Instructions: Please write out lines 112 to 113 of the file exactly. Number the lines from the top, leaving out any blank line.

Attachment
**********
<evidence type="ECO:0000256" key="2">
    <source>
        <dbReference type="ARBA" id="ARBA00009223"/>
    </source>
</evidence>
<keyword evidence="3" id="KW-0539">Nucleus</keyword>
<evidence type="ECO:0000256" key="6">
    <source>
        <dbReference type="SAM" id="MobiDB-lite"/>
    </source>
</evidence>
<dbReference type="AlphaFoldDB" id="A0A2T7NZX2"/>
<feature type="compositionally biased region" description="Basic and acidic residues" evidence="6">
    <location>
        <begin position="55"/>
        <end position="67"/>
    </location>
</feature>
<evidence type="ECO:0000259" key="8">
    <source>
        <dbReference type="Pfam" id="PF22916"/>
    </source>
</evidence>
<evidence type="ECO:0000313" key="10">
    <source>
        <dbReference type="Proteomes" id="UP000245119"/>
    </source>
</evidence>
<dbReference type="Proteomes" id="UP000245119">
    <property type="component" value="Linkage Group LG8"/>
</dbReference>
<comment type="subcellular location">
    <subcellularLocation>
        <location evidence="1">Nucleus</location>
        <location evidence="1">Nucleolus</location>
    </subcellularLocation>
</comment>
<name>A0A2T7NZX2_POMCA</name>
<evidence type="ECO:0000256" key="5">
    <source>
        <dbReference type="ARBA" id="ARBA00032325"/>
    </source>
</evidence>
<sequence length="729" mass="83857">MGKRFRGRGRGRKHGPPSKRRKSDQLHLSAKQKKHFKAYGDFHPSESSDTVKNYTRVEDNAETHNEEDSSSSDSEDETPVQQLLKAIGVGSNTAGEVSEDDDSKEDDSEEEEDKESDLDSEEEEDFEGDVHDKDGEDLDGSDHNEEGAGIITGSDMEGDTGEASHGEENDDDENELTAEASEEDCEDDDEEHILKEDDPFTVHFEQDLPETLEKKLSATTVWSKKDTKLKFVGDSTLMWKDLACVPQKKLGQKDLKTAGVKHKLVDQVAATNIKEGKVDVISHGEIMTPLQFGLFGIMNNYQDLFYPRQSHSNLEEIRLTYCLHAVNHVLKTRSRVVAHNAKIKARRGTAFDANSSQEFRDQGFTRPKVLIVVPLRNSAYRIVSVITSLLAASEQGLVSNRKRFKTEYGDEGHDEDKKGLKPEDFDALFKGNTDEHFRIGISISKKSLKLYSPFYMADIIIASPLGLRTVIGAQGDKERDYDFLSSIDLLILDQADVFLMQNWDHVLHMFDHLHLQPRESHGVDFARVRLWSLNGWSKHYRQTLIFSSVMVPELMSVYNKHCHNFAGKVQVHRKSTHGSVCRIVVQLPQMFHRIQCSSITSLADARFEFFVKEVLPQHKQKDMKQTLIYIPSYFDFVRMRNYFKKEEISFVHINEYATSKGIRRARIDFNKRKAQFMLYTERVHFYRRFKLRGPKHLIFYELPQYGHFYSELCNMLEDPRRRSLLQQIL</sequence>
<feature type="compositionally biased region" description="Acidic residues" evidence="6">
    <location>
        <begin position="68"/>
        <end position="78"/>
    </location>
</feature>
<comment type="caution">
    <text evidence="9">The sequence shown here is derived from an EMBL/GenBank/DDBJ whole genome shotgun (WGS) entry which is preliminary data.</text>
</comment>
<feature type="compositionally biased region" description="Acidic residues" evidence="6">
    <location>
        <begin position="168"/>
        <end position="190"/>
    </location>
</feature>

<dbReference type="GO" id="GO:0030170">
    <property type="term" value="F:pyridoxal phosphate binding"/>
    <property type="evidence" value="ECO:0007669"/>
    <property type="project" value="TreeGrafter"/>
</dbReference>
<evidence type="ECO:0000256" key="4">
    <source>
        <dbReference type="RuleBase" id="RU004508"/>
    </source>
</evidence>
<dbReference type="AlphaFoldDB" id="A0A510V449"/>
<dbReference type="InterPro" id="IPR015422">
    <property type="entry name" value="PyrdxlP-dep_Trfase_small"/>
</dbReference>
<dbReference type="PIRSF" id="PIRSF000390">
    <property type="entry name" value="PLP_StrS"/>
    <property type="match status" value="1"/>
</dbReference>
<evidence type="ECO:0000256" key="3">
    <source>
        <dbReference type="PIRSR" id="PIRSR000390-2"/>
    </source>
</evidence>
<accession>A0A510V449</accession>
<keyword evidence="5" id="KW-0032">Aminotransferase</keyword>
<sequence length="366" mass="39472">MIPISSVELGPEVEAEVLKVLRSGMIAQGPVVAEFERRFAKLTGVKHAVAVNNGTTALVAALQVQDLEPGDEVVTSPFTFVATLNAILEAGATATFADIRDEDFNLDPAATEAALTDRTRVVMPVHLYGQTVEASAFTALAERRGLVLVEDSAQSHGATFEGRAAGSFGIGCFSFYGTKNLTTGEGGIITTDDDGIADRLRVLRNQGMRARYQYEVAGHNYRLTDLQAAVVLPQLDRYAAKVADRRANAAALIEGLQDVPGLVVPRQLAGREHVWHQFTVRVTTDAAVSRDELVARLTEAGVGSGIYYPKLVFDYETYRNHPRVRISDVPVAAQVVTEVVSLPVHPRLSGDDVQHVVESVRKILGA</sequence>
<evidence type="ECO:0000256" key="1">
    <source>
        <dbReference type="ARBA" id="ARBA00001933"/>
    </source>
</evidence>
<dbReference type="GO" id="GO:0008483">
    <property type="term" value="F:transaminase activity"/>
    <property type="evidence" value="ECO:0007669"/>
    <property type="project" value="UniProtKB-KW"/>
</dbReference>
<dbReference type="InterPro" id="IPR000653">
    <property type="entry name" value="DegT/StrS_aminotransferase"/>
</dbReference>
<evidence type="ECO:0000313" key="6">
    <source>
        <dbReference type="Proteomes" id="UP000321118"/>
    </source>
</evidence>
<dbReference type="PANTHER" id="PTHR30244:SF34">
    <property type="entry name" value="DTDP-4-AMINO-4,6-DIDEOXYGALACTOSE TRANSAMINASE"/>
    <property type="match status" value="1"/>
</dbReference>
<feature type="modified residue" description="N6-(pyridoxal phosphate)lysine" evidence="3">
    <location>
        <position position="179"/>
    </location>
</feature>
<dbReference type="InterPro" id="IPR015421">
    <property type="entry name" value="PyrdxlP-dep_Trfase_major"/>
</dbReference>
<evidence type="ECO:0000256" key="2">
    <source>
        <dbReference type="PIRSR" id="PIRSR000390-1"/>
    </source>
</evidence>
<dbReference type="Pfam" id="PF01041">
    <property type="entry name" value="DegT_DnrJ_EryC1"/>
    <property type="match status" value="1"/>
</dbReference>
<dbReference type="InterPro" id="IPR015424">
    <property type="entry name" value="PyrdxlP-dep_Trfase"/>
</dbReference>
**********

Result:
</feature>
<dbReference type="InterPro" id="IPR015421">